Since 2007, concealed carriers have been responsible for 494 U.S. civilian deaths and 23 mass shootings, according to a study conducted by the Violence Policy Institute. It isn’t a coincidence that the number of deaths due to shootings have rose in direct correlation with the number of concealed guns per citizen.
These facts raise several questions. Primarily, how does our society continue to allow this? Why are concealed weapons, which are supposed to protect citizens, accounting for such a prodigious loss of life? How should we address the problem? The answer is quite simple: do away with concealed weapons altogether.
Supporters for concealed weapons argue their right to bear arms and that guns increase safety. However, the egregious harms concealed weapons cause significantly outweigh the supposed benefits for several reasons.
First, we tend to forget about the children. If there’s a firearm in a curious child’s reach, they might think it’s a toy and accidentally shoot someone close to them. I know, you would think guardians would store their weapons out of a child’s reach, but the likelihood of shootings caused by an owner’s concealed weapon are much greater than the possibility of a stranger breaking in and shooting.
And it won’t matter if guns don’t kill the children at home, because just this past year, Kansas drafted new legislation allowing people to carry concealed weapons inside K-12 schools. The legislation also directly impacts most of us, as it allows concealed weapons on college campuses.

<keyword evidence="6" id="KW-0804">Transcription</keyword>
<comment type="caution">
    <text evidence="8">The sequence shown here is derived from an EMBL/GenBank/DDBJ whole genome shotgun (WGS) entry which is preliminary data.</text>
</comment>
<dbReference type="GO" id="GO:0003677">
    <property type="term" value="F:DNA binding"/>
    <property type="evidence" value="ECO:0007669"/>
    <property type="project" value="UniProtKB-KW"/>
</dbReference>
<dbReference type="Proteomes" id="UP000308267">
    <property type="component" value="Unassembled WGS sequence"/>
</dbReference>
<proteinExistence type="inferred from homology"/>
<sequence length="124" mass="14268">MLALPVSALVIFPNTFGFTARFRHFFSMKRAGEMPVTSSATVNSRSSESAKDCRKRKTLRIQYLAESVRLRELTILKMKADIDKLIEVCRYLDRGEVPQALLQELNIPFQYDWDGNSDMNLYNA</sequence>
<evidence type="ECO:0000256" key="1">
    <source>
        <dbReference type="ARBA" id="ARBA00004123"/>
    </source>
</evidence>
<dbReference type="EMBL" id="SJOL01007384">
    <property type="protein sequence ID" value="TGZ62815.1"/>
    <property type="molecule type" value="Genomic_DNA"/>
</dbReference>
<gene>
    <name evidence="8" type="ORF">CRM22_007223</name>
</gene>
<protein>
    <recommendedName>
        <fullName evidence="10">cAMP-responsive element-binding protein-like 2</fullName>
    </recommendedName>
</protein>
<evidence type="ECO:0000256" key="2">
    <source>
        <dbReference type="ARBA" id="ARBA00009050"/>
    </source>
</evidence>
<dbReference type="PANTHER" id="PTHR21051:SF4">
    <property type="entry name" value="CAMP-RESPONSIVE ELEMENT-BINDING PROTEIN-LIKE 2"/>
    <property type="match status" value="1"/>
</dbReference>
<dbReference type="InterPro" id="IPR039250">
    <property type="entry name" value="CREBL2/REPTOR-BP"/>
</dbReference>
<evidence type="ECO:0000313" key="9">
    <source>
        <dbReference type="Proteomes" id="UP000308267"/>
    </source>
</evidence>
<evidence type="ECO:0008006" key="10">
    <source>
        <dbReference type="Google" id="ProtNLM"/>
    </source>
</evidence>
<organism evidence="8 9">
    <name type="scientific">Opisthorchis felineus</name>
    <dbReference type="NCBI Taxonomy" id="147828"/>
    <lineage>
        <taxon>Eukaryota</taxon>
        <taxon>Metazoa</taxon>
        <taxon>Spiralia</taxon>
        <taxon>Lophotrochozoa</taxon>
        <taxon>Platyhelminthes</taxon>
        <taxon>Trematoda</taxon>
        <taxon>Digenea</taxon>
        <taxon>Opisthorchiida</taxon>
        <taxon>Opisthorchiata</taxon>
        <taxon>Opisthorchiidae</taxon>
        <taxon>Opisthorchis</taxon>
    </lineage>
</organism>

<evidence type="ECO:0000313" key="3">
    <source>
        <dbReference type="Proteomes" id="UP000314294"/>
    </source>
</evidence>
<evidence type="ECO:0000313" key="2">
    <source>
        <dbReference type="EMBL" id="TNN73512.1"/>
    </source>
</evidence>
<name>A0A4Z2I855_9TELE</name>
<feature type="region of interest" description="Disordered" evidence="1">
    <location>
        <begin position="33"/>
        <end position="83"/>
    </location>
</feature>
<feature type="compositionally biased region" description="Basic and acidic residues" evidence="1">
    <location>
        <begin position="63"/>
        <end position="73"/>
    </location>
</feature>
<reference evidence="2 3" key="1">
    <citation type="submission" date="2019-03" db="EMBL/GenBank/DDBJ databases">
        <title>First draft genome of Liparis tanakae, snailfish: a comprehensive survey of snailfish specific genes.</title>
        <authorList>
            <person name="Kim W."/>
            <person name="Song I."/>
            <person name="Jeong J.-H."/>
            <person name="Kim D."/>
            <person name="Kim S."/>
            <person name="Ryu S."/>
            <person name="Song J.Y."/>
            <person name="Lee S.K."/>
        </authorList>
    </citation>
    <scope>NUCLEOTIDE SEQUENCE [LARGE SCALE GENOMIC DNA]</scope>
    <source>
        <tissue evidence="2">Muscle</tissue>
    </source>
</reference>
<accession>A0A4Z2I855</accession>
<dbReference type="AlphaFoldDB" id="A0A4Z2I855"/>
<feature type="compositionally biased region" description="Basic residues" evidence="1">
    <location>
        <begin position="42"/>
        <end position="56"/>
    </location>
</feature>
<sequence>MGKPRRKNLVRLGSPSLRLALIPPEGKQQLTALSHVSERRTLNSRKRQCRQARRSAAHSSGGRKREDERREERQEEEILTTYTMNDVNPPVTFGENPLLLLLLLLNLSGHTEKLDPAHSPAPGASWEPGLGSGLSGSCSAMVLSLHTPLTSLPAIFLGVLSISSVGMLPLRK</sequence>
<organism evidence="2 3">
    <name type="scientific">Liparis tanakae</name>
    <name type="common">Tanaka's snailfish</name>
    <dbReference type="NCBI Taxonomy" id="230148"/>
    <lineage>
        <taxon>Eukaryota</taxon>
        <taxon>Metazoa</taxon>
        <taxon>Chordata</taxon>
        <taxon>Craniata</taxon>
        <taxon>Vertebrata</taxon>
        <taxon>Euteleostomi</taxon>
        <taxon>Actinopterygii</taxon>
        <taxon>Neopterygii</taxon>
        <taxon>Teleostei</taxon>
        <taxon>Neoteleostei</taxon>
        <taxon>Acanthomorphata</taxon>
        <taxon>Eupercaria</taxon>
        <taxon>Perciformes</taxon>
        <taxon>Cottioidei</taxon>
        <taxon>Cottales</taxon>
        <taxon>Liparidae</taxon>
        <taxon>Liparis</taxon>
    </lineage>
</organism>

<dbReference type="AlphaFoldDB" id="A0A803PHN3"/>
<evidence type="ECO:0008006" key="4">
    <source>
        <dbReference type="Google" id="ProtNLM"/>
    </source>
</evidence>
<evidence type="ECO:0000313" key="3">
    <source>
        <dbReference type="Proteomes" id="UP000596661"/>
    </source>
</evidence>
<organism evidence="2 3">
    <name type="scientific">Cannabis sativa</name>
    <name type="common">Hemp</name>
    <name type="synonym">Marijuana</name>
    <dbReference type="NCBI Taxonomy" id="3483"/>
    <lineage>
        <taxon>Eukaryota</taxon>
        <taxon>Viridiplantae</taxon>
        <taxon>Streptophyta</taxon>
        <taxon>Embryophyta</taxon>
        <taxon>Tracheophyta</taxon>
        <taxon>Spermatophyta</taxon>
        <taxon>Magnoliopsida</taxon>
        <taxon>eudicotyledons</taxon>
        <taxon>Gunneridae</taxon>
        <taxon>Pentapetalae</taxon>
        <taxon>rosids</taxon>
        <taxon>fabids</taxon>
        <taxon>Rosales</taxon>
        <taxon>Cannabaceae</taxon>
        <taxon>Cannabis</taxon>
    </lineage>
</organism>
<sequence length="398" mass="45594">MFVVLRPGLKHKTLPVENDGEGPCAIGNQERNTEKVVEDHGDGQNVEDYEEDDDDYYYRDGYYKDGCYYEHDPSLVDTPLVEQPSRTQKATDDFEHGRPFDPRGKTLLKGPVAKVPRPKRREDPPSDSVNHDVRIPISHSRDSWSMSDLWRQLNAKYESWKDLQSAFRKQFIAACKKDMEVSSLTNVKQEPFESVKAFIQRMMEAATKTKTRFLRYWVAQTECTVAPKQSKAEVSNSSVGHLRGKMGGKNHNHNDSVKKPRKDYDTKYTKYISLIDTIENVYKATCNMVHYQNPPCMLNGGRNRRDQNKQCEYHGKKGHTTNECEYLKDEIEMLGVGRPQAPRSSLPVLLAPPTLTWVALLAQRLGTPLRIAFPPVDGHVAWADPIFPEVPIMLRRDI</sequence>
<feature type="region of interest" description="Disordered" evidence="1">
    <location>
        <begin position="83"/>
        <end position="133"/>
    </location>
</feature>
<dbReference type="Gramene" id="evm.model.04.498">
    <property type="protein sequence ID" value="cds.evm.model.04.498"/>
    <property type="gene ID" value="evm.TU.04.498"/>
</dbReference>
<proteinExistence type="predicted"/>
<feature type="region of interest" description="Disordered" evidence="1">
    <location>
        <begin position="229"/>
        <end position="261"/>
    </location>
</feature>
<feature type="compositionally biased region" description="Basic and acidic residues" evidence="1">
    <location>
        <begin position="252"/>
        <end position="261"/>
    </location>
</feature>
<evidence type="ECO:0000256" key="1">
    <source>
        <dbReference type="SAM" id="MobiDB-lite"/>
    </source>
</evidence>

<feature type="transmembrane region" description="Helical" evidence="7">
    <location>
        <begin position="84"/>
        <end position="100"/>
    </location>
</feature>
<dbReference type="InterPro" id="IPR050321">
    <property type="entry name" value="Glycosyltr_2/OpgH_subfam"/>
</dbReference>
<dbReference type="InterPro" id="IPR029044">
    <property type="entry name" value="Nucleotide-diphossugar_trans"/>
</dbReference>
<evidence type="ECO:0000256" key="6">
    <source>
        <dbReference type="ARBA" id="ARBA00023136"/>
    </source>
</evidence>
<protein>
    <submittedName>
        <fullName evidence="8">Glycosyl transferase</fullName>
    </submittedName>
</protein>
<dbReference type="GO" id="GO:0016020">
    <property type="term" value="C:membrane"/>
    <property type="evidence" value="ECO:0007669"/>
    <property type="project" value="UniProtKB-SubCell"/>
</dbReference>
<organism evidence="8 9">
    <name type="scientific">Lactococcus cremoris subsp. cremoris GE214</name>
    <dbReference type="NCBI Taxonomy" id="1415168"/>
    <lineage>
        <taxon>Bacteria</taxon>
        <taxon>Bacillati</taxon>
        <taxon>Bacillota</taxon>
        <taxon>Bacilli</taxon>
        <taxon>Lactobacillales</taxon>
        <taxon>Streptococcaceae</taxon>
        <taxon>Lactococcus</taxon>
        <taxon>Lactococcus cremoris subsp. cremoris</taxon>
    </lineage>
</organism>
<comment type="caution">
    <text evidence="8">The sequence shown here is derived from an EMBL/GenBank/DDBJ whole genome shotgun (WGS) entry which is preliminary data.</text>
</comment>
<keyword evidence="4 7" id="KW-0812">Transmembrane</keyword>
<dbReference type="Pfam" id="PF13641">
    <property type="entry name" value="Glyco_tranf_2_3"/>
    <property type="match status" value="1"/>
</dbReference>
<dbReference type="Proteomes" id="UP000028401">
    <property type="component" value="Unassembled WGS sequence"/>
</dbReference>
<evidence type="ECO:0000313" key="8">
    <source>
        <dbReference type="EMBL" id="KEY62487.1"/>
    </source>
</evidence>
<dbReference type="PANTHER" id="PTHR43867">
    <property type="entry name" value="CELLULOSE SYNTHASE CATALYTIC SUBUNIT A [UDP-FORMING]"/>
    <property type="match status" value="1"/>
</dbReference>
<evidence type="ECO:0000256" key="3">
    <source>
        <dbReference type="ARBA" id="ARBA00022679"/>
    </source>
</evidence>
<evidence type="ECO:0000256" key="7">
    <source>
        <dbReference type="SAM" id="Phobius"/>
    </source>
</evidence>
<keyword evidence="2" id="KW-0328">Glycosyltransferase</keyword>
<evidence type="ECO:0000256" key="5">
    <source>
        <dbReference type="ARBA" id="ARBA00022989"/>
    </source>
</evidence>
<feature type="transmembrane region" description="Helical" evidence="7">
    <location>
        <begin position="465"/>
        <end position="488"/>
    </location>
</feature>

A 2013 Journal of American College Health survey conducted on fifteen midwestern college campuses found 20 percent of students have witnessed a crime on their campus that involved firearms, and shockingly enough, 78 percent of students expressed complete opposition to concealed weapons.
Overwhelmingly, college students are not in favor of pro-gun laws, and it is obvious that with such laws, our culture isn’t headed in the right direction.
But all of these points seem to not matter if people only look to the second amendment for permission to carry concealed weapons. I completely agree with the amendment’s principles, but why on earth would anyone want to bear harmful consequences that stem from concealed weapons, especially when there are no real benefits? After all, the amendments were drafted out of the desire for governmental change, so they can be tweaked again; it is not like the second amendment is set in stone.
Supporters of concealed weapons often adopt the National Rifle Association’s motto, “Only a good guy with a gun can stop a bad guy with a gun.” But what if it turns out the guys who end up with concealed weapons aren’t actually good at all?
The aforementioned Violence Policy Institute reports that out of 300 deadly incidents involving concealed weapons, 80 percent were done by people who had active domestic violence injunctions, were registered sex offenders, or formerly convicted felons. Do these sound like “good guys?”